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St. Vincent College's Bearcat BEST program eases disabled students' transition

| Tuesday, Nov. 17, 2015, 5:25 p.m.
Shayne Rhone, 18, (right) leads Mickey Mendler, 20,  in a communication and teamwork exercise in which Mendler is blindfolded and Rhone provides verbal guidance during the Building Excellence through Skills Training Program at St. Vincent College. B.E.S.T. is a transition program for individuals ages 18-21 with intellectual and developmental disabilities which provides a college-based transition experience that enables young adults with these disabilities to bridge the gap from the K-12 school environment to adulthood.
Sean Stipp | Trib Total Media
Shayne Rhone, 18, (right) leads Mickey Mendler, 20, in a communication and teamwork exercise in which Mendler is blindfolded and Rhone provides verbal guidance during the Building Excellence through Skills Training Program at St. Vincent College. B.E.S.T. is a transition program for individuals ages 18-21 with intellectual and developmental disabilities which provides a college-based transition experience that enables young adults with these disabilities to bridge the gap from the K-12 school environment to adulthood.
Students discuss a team work exercise led by teacher Philip Pisone during the Building Excellence through Skills Training Program at St. Vincent College.  B.E.S.T. is a transition program for individuals ages 18-21 with intellectual and developmental disabilities which provides a college-based transition experience that enables young adults with these disabilities to bridge the gap from the K-12 school environment to adulthood.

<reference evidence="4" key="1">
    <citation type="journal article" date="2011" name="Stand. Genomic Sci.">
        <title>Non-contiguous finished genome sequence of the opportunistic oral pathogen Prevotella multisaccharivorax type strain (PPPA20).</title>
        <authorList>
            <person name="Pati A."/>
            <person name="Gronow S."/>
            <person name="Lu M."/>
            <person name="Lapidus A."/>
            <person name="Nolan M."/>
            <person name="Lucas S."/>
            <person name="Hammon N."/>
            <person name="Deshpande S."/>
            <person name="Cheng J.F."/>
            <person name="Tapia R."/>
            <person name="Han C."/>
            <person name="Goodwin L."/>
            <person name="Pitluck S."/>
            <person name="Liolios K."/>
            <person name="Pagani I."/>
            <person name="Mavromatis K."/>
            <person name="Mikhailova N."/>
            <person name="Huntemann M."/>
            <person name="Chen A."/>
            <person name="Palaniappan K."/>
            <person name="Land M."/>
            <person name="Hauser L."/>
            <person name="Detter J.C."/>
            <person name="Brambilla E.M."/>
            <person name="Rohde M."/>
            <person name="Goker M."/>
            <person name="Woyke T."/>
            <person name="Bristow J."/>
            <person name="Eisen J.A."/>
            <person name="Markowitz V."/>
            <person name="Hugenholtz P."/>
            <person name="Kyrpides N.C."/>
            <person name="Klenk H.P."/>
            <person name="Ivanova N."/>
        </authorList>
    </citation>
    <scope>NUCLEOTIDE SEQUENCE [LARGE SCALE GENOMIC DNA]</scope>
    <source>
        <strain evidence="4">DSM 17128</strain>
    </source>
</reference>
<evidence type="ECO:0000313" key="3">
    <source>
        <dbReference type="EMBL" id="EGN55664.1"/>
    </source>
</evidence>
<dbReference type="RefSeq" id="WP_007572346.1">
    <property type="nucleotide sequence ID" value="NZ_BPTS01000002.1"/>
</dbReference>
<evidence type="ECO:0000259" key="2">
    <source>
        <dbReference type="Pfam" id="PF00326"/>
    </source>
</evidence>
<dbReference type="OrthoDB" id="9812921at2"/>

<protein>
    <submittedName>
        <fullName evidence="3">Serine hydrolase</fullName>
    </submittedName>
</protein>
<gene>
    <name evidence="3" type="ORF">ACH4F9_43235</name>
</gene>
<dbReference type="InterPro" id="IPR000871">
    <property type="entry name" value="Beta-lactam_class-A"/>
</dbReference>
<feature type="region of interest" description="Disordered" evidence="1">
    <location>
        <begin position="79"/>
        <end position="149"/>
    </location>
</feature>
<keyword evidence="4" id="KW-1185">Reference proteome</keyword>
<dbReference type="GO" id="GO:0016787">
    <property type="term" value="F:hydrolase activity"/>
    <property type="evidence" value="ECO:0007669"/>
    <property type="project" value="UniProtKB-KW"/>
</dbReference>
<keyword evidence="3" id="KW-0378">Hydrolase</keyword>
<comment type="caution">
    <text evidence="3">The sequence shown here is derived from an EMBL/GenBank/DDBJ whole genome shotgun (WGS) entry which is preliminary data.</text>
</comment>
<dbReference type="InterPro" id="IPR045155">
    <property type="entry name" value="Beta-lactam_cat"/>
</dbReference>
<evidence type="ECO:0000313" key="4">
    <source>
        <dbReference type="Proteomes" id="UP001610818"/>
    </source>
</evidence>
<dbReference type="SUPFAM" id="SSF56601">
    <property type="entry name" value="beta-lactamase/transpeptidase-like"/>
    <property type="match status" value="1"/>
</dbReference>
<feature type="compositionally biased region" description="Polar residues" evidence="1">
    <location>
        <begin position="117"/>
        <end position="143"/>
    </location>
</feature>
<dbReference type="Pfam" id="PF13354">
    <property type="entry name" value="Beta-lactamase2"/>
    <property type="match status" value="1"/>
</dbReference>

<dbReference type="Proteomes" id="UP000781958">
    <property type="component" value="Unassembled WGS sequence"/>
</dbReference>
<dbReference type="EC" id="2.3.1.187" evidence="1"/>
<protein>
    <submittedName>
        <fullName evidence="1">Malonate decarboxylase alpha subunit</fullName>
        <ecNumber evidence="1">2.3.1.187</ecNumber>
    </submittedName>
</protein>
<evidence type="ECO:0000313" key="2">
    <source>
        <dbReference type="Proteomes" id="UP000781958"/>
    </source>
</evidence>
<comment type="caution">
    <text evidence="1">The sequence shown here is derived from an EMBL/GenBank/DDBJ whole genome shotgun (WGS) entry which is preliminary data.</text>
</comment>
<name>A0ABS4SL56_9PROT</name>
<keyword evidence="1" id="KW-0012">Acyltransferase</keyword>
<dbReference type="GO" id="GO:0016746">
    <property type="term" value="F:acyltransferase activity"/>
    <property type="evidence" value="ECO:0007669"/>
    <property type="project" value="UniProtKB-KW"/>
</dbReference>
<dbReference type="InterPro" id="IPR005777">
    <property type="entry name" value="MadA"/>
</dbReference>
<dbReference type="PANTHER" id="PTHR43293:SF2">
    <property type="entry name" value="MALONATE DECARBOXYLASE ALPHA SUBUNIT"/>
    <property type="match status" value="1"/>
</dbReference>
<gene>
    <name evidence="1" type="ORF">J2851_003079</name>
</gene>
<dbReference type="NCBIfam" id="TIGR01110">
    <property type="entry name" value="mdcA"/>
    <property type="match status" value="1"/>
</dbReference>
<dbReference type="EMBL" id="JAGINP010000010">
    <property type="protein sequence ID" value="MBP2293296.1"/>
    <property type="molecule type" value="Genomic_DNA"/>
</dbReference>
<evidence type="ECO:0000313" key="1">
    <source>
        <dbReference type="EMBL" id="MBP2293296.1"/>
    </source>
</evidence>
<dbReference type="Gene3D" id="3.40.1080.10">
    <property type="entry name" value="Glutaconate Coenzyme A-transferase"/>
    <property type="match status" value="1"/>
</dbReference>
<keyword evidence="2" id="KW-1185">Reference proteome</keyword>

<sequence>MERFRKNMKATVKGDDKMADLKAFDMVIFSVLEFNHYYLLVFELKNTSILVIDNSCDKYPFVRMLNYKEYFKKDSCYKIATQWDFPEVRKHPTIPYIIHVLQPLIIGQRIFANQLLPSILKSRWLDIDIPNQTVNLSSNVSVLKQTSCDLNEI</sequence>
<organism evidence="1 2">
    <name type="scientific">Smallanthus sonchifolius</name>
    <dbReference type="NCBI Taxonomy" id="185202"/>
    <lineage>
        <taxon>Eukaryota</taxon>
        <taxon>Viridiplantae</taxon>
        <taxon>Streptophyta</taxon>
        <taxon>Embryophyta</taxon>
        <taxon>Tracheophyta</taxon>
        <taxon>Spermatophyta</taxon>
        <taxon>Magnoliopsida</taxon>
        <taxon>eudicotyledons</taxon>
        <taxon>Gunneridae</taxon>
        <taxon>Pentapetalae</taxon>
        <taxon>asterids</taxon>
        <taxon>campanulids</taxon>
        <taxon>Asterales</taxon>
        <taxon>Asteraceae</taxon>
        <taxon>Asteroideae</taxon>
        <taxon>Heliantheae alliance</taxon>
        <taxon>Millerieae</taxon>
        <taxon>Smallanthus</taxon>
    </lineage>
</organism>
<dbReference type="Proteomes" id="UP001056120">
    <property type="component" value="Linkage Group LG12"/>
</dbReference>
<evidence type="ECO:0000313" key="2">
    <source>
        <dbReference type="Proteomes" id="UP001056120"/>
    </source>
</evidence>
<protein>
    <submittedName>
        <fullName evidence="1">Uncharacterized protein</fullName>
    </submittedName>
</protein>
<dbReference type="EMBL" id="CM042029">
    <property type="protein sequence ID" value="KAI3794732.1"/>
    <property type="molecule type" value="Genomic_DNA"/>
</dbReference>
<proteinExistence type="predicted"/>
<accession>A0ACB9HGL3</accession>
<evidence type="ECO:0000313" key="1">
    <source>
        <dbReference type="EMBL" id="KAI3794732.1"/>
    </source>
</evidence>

Sean Stipp | Trib Total Media
Students discuss a team work exercise led by teacher Philip Pisone during the Building Excellence through Skills Training Program at St. Vincent College. B.E.S.T. is a transition program for individuals ages 18-21 with intellectual and developmental disabilities which provides a college-based transition experience that enables young adults with these disabilities to bridge the gap from the K-12 school environment to adulthood.
Nick Popovich, 18, gets books from his locker for study time during the Building Excellence through Skills Training Program at St. Vincent College. B.E.S.T. is a transition program for individuals ages 18-21 with intellectual and developmental disabilities which provides a college-based transition experience that enables young adults with these disabilities to bridge the gap from the K-12 school environment to adulthood.
Sean Stipp | Trib Total Media
Nick Popovich, 18, gets books from his locker for study time during the Building Excellence through Skills Training Program at St. Vincent College. B.E.S.T. is a transition program for individuals ages 18-21 with intellectual and developmental disabilities which provides a college-based transition experience that enables young adults with these disabilities to bridge the gap from the K-12 school environment to adulthood.

Nick Popovich, a member of the equestrian club at St. Vincent College, enjoys interacting with other students on the Unity campus as a part of the Bearcat BEST program.

“It's really perfect because I like to see new people,” said Popovich, 18, of Export, one of 11 students participating in the new transition program for 18- to 21-year-olds with intellectual and developmental disabilities.